One interesting poster that really stands out to me, is the one of Kerstin Kuffner from Christian Wetzel’s lab. Her research topic is about altered mitochondrial function in fibroblasts and reprogrammed neuronal progenitor cells from depressed patients. Their hypothesis: Based on the brains’ high energetic needs, it is especially vulnerable towards energetic imbalances. And bioenergetics alterations already have been linked to psychiatric disorders including depression, autism, and schizophrenia. Thus, they isolated and cultivated fibroblasts and neuronal progenitor cells obtained from depressed patients and analyzed mitochondrial function. There findings “are in line with the hypothesis that mitochondrial dysfunction in conjunction with a reduced metabolic capacity, altered Ca2+ homeostasis, and lower energy (ATP) provision is involved in the etiology and pathophysiology of depression.”

A wonderfully entertaining talk happens with Frans de Waal: „Prosocial animals: Empathy and cooperation“. Maybe some of you already know his TED-talk youtube Video „two monkeys were paid unequally“. There are two monkeys in cages next to each other where they can also see each other. They both have the same task: to give a stone to a supervisor and get a reward. The first monkey gives the supervisor a stone and gets a cucumber. Up until now, everything is fine, the monkey is happy. Now, the second monkey gives her a stone and gets a grape in return. Monkeys love grapes [If I had to choose between a cucumber and grapes, I would definitely go for grapes, too!]. The first monkey sees the exchange and seems fascinated by it. Now it’s his turn again. He gives the supervisor a stone and still gets a cucumber in return. This time he seems frustrated, or even pissed, and angry. He throws the cucumber out of his cage and at the supervisor [this is the moment, where you hear the first big laughter of the audience]. Then you see how he takes the grid into his hands and shakes it, obviously very angry [this is the moment, where you hear the second big laughter of the audience]. Occupy is understandable, don’t you think?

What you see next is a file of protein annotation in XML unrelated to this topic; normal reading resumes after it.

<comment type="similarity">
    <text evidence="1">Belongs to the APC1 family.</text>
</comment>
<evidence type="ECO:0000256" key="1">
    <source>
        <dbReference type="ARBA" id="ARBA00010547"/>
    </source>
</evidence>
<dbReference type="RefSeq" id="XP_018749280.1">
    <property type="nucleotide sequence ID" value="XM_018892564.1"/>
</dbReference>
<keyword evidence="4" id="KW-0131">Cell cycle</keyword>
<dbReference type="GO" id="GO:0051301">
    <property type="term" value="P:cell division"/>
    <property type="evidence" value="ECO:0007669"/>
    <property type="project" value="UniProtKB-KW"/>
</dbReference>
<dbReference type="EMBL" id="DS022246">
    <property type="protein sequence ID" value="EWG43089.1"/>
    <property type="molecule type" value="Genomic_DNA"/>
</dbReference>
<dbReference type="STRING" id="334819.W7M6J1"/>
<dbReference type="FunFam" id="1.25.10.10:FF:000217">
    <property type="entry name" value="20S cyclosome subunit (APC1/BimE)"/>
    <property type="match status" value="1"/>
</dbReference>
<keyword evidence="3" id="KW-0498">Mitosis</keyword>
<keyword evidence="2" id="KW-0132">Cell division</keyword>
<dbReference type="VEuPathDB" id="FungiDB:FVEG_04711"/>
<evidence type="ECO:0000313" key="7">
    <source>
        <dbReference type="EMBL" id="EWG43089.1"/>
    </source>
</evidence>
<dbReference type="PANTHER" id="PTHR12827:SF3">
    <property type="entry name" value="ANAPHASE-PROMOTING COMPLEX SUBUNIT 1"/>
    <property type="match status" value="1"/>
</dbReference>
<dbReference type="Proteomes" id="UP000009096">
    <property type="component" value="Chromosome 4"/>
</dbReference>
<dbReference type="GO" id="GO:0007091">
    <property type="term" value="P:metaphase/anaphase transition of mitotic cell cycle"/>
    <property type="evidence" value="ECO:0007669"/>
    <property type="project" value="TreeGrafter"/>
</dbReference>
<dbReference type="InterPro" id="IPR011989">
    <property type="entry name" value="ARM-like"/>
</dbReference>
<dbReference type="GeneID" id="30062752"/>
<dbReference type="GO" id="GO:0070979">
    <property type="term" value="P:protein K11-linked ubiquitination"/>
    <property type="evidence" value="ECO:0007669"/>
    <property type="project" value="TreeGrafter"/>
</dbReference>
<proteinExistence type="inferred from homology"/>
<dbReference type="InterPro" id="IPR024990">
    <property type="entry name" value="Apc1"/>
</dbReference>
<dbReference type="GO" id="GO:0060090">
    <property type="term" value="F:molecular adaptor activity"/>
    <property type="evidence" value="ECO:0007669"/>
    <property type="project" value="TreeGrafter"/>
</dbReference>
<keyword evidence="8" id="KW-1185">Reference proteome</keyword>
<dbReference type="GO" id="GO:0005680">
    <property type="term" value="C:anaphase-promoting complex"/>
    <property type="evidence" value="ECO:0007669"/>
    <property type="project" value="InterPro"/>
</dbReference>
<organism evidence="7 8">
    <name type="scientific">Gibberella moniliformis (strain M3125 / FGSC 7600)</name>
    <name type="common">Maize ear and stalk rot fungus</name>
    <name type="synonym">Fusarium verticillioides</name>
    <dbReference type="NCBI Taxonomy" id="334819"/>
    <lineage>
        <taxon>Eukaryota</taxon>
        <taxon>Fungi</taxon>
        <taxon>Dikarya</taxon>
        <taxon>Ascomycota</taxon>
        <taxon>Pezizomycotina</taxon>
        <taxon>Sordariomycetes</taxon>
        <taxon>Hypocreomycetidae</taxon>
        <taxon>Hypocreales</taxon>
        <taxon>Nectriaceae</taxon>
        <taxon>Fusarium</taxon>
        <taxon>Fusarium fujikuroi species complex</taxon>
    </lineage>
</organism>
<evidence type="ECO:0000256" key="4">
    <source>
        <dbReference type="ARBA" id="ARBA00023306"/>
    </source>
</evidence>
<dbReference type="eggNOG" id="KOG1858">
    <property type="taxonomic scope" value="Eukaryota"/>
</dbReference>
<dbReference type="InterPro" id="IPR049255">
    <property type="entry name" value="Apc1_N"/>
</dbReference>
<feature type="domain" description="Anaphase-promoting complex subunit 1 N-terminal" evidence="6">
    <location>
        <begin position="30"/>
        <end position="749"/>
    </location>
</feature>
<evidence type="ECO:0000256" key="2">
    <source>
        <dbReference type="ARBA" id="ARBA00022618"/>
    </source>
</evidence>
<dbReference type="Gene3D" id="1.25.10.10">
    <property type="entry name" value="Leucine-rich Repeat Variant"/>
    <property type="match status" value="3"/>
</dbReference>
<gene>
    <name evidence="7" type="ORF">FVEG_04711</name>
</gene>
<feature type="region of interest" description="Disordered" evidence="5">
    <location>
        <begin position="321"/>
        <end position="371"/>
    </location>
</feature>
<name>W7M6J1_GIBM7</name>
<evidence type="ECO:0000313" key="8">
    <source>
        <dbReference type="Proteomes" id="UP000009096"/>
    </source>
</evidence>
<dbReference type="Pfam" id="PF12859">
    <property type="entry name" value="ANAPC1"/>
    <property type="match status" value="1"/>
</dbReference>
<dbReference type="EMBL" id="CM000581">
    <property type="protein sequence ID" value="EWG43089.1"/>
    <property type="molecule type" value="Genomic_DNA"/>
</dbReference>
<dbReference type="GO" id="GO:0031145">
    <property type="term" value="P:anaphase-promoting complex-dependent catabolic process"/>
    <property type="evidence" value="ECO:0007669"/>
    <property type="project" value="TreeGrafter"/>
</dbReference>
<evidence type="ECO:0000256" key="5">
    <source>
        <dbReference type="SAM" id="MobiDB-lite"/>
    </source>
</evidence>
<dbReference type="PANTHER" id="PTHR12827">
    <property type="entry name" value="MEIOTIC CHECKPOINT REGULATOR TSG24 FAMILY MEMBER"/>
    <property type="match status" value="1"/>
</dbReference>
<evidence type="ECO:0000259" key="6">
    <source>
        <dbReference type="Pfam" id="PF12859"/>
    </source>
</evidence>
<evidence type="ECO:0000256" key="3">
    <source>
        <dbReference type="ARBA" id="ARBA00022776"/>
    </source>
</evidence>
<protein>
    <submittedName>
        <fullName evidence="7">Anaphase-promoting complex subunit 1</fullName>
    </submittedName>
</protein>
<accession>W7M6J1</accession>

There is always a conference party. Usually, I am not a big party animal. Therefore, I am mostly only a short visitor. But it seems Berlin is different somehow! I meet the professor from Helsinki, together with his research group at Pizzeria Ali Baba at the beginning of this evening. Besides our conversation about science, we get into funny and amusing clichés about Germans and the Finns. “Why do you still use money in cash?” they ask. This is a very astonishing question, and I probably look really weird at that moment. He further explains that when he arrived in Germany he went to one of those pay toilets and didn’t have cash with him, a predicament. He says that everything is cashless in Finland and we continue our conversation about the country. There are Saunas in every house [I get jealous]. And nearly every Finn has a small cabin in either the woods or at a lakeside [now I get even more jealous]. We continue with science.

After some beers and a cocktail, the topic shifts far away from science to the FENS party, and his PhD student and I decided to give the party a try. I am still thinking ‘one or two hours and one or two beers, then I will leave and go to my hostel’. As we arrive, though, I recognize another familiar face from my time back in Munich, and then another one from Mainz, and again many more from Munich. The atmosphere, the music, and the whole evening are pretty euphoric and we all stay until „die Wolken wieder lila sind” (“until the clouds turn purple again”), to say it with the wonderful words of the singer Marteria, Miss Platum and Yasha!

Written by Katja Weckmann; Edited by Fazi Bekbulat. Featured Image: NGC/Design.

Katja Weckmann is Postdoc at the Institute of Pathobiochemistry, Behl Lab. If you want to know more about her, check out her interview.